Scholars have determined that Augustine’s expositions of Psalms 110 to 117 [111-118] were given as reflections presented to a small group of listeners during Easter week of the year 404, April 17 to 24. The following is the introductory paragraph to the whole series. It helps to know that in northern Africa in Augustine’s time, the Alleluia was sung only during Eastertide.

The days have come when we may sing Alleluia. Be present in mind, brothers and sisters, to receive whatever the Lord suggests in order to exhort us and to nourish the charity with which it is good to cling to God (see Ps 72[72], 28). Be present in mind, you fine singers, children of the eternal praise and glory of the true and incorruptible God. Be alert here, you who know how to “sing and make melody in your hearts to the Lord, giving thanks always in all things” (Eph 5:19-20). And praise God, for this is what “Alleluia” means. These days have come but will pass away; they pass away but will come again. They symbolize that day which does not come and does not pass away because it does not follow a preceding yesterday and is not forced to pass on by some tomorrow. When we come to that day, we will cling to it and we, too, will not pass away, as is sung somewhere to God, “Blessed those who dwell in your house: they will praise you forever and ever” (Ps 83[84]:5). That will be the employment of those at leisure, the work of the idle, the activity of those at rest, the concern of those who have no cares [otiosorum negotium, hoc opus vacantium, haec actio quietorum, haec cura securorum]. We have just completed the forty days of Lent which symbolize the sadness of this life before the resurrection of the Lord’s body, and these days of grateful joy succeed to them. In the same way, that day which after the resurrection will be given to the complete Body of Christ, that is, to his holy Church, will succeed in endless bliss all the distress and sorrows of this life. ...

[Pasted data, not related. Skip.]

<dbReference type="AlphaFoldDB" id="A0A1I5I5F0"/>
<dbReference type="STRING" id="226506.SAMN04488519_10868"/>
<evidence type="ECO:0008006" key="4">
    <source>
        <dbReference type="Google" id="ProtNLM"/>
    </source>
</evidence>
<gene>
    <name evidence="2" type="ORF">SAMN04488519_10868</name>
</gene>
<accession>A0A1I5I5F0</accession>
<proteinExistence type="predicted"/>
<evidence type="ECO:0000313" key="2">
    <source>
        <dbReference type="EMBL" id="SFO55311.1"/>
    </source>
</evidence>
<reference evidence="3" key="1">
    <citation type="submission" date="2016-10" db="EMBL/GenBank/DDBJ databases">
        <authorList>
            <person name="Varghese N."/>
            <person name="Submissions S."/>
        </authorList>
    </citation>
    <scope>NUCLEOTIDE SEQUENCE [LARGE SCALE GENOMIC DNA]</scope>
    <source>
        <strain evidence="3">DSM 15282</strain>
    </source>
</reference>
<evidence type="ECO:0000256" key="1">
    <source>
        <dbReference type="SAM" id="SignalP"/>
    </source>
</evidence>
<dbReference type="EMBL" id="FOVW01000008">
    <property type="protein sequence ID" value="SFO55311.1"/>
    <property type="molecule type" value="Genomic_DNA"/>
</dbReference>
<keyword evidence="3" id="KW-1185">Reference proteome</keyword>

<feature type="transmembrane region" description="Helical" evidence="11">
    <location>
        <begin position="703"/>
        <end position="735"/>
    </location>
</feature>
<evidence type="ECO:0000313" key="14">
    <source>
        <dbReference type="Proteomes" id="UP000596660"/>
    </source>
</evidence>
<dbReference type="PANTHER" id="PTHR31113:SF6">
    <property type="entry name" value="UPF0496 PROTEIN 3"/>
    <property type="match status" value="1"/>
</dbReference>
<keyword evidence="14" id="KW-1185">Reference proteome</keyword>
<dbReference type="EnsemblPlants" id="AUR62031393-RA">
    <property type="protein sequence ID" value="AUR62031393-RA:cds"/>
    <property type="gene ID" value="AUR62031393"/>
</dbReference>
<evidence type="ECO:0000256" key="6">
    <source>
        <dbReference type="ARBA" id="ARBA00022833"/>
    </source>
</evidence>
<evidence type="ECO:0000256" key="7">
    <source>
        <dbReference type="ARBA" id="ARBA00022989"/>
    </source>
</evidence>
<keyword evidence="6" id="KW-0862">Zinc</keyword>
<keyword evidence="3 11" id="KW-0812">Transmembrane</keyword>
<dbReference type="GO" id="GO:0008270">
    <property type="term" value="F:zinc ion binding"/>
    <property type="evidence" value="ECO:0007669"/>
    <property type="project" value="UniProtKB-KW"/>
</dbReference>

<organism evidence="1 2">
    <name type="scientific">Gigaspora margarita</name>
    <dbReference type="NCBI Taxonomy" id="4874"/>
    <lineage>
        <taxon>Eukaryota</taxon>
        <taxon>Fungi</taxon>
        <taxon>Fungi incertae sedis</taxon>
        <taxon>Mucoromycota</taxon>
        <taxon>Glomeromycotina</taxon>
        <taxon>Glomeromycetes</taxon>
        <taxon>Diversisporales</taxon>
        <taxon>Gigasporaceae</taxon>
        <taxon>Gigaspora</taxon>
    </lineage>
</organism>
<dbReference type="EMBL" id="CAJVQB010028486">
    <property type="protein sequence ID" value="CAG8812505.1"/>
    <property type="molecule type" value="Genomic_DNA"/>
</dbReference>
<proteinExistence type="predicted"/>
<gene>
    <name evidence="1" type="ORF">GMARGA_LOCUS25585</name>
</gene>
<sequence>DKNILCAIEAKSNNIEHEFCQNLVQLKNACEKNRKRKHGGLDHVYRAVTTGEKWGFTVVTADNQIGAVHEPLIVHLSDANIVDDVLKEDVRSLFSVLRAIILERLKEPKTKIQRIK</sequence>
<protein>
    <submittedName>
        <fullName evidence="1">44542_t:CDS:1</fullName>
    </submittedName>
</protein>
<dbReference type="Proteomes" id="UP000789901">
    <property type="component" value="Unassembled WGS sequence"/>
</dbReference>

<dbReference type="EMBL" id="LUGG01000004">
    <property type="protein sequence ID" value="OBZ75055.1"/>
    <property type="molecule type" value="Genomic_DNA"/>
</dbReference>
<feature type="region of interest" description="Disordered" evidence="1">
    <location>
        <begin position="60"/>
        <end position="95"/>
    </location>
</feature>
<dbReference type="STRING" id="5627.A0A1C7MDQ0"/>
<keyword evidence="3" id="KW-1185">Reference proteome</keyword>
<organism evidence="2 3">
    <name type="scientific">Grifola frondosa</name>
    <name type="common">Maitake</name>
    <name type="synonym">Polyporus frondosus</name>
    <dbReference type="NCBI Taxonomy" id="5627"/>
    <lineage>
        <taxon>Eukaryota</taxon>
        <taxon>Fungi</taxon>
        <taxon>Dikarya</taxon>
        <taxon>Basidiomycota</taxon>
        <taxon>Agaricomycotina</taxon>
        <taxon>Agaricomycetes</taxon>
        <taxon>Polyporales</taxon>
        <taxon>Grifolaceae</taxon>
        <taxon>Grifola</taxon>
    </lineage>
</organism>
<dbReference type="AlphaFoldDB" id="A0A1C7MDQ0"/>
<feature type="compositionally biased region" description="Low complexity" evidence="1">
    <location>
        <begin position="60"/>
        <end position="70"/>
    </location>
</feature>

The fifty days after the Lord’s resurrection, when we sing the Alleluia, does not symbolize simply the end and passing of a season, but a blessed eternity, and this because when you add a ten-piece to the forty days that symbolize the toil of believers in this life, you reach the reward that the master of the house gave equally to the first and the last laborers (see Mt 20:1-16). Let us listen in this Psalm, then, to the beating heart of the People of God. In this Psalm we hear the resounding voice of one exulting in happy exultation. He prefigures God’s People, the Body of Christ freed from all evil, its heart streaming with love. (EnPs 110[111], 1; PL 37, 1463-1465)

Rev. Joseph A. Komonchak, professor emeritus of the School of Theology and Religious Studies at the Catholic University of America, is a retired priest of the Archdiocese of New York.

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